Egypt and Turkey supported opposing sides in the Libyan as well as the Syrian conflicts. Egypt condemned Turkey’s intervention in Libya and was ready to act militarily on it. The subsequent Maritime Demarcation Treaty between Egypt and Greece left Turkey on the outside, while the partnership of several Middle Eastern countries after new discoveries of natural gas in the Mediterranean again excluded Turkey, all the more reason for Turkey to want a rapprochement.

During the opening ceremony of the FIFA World Cup in Qatar last year, a cordial meeting took place between the two presidents. According to the news website Middle East Eye, the meeting was not accidental, and the Qataris had planned and brokered it for months. Soon afterwards, the foreign minister of each country visited his counterpart.

A rapprochement between Turkey and Egypt now seems within reach. Though their embassies have not been reopened, the ability to communicate between them will be extremely beneficial for both nations and for the whole region.

The Turkish authorities have already shut down the Muslim Brotherhood TV channels. It is to be hoped that a rapprochement will also foster more stability in Libya. Trade between the two nations did not slow down amidst the standoff, and the chances are that it will now continue to flourish.

After having severed ties with Iran for over seven years, Saudi Arabia normalised its relation with Tehran in March. It may have seemed like a given that Egypt would do the same, but Egypt is treading cautiously regarding this rapprochement. It has been over four decades since Egypt and Iran had political ties, though there was a resumption for the short period that the Muslim Brotherhood was in office.

A concern that will consistently play out in any rapprochement with Iran is the presence of its proxy forces in various countries in the region, especially in other Shiite societies, and its aid to militant groups including Hamas and Hizbullah. Like Turkey, Iran also supported Islamist rule in Egypt. In its relations with Iran, Egypt will need to try to avoid ruffling the feathers of Israel and the US, both of which consider Iran to be a major adversary.

Both Egypt and Iran are powerful regional players and influence the entire Middle East. Both will ultimately gain from standing together. Furthermore, Iran has made it clear that better ties with Egypt are necessary for it. During a meeting with Omani Sultan Haitham bin Tariq, Iranian leader Ayatollah Ali Khamenei welcomed resuming ties with Egypt. Iranian Foreign Ministry Spokesperson Nasser Kanaani said that “the Middle East needs Iran and Egypt.”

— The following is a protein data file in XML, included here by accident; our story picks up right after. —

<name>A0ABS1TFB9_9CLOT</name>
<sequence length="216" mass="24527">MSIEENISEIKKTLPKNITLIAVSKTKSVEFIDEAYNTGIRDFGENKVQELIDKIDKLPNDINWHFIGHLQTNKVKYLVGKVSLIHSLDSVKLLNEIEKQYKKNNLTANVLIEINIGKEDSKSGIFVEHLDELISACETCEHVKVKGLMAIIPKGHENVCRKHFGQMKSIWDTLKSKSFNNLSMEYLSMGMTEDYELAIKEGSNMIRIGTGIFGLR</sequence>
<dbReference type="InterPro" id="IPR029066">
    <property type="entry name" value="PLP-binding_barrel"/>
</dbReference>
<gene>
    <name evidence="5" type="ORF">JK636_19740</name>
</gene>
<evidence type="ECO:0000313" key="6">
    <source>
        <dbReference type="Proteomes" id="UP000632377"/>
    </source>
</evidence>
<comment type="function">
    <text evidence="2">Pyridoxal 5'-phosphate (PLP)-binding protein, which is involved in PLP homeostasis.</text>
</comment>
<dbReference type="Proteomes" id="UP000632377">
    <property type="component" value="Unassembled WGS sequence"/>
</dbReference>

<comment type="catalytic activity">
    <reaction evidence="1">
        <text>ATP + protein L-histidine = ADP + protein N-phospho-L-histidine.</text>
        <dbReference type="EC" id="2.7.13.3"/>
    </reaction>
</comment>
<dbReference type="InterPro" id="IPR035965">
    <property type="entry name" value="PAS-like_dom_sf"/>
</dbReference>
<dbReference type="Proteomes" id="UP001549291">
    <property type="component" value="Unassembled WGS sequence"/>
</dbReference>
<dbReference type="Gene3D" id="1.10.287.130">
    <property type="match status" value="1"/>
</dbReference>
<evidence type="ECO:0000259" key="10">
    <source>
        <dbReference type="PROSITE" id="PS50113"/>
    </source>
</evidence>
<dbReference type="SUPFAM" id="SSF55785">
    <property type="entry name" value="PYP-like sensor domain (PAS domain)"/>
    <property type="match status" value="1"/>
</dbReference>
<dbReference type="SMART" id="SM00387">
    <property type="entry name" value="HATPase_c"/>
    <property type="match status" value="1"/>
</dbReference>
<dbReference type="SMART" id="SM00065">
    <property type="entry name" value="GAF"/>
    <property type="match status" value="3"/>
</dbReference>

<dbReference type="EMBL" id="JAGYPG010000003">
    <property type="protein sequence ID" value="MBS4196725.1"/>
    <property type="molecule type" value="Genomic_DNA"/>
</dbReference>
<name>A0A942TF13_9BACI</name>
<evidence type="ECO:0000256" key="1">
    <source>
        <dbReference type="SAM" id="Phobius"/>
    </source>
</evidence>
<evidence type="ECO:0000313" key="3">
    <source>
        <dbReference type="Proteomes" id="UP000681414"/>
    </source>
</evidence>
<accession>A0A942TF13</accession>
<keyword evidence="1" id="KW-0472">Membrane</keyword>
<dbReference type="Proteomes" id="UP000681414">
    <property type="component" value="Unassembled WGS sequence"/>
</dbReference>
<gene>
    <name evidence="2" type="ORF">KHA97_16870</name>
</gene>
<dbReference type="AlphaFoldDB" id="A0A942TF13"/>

Egypt will also gain from a rapprochement with Iran. Through its connection to Hamas and the Palestinian Islamic Jihad group in Gaza, Iran may play a moderating role in the region if called upon to do so. Commentator Mohamed ElDoh on the website Geopolitical Monitor has said that “from a political standpoint, fostering stronger ties with Iran could potentially grant Egypt greater leverage and authority over various militant factions operating within Gaza, thereby bolstering Egypt’s strategic objectives on multiple fronts.”

He argues that the resumption of ties with Iran would enable Egypt to assume a pivotal role in facilitating a resolution between Iran and the international community on issues such as Iran’s nuclear programme and its backing of proxy militias in the region.

“The establishment of a robust diplomatic relationship with Iran would not only strengthen political ties between both countries, but also foster closer alliances with other nations seeking a dependable Middle Eastern partner, such as Egypt, which possesses the strategic acumen to navigate the intricate geopolitical terrain of the region,” ElDoh says.

Clearly, these rapprochements between Egypt and other countries in the region have not come about within a “forgive and forget” perspective. Instead, they have been part of a deliberate and premeditated strategy.

The writer is former professor of communication based in Vancouver, Canada.


* A version of this article appears in print in the 22 June, 2023 edition of Al-Ahram Weekly